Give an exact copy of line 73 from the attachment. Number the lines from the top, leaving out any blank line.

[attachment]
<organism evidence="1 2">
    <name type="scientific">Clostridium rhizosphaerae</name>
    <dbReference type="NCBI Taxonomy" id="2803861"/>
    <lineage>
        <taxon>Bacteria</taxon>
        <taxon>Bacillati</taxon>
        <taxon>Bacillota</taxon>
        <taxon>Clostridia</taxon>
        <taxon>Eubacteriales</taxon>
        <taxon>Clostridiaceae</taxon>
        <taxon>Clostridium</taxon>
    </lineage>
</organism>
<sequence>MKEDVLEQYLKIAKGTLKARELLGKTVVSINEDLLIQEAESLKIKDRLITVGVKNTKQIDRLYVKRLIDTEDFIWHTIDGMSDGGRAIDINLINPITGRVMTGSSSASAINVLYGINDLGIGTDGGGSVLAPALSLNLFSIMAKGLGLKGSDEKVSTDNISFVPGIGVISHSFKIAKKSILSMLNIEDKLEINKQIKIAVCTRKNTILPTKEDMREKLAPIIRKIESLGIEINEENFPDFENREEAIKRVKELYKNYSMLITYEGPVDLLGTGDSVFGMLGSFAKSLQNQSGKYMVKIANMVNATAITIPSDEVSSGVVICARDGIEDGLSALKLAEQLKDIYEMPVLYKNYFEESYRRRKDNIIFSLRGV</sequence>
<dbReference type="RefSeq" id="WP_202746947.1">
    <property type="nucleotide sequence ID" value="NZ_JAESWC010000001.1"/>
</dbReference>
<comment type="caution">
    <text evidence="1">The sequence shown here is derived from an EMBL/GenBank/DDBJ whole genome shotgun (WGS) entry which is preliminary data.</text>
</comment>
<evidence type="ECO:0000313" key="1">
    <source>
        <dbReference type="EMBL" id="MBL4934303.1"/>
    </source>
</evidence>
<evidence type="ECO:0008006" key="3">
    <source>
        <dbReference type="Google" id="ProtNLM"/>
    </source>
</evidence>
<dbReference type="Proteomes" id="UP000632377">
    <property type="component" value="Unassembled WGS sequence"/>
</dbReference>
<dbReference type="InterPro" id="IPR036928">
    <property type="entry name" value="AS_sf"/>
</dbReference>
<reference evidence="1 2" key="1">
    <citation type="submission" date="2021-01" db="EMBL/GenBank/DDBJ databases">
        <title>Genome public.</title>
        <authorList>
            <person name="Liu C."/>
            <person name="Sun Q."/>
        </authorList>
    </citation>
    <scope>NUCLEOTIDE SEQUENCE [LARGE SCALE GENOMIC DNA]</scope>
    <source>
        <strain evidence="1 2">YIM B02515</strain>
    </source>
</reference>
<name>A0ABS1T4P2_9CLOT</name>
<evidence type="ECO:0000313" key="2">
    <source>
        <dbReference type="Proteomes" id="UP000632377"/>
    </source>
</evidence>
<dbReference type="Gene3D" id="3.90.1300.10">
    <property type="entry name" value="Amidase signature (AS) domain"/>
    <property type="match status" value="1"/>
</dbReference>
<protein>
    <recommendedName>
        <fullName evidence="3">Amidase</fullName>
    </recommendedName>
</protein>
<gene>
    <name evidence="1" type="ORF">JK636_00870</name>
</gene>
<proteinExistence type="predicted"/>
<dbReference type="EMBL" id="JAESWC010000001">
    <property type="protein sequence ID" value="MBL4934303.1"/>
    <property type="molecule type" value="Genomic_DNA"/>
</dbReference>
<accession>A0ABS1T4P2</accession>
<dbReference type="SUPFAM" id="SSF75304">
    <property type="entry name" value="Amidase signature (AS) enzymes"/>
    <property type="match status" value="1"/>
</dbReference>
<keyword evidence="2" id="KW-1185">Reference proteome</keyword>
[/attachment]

<accession>A0ABS1T4P2</accession>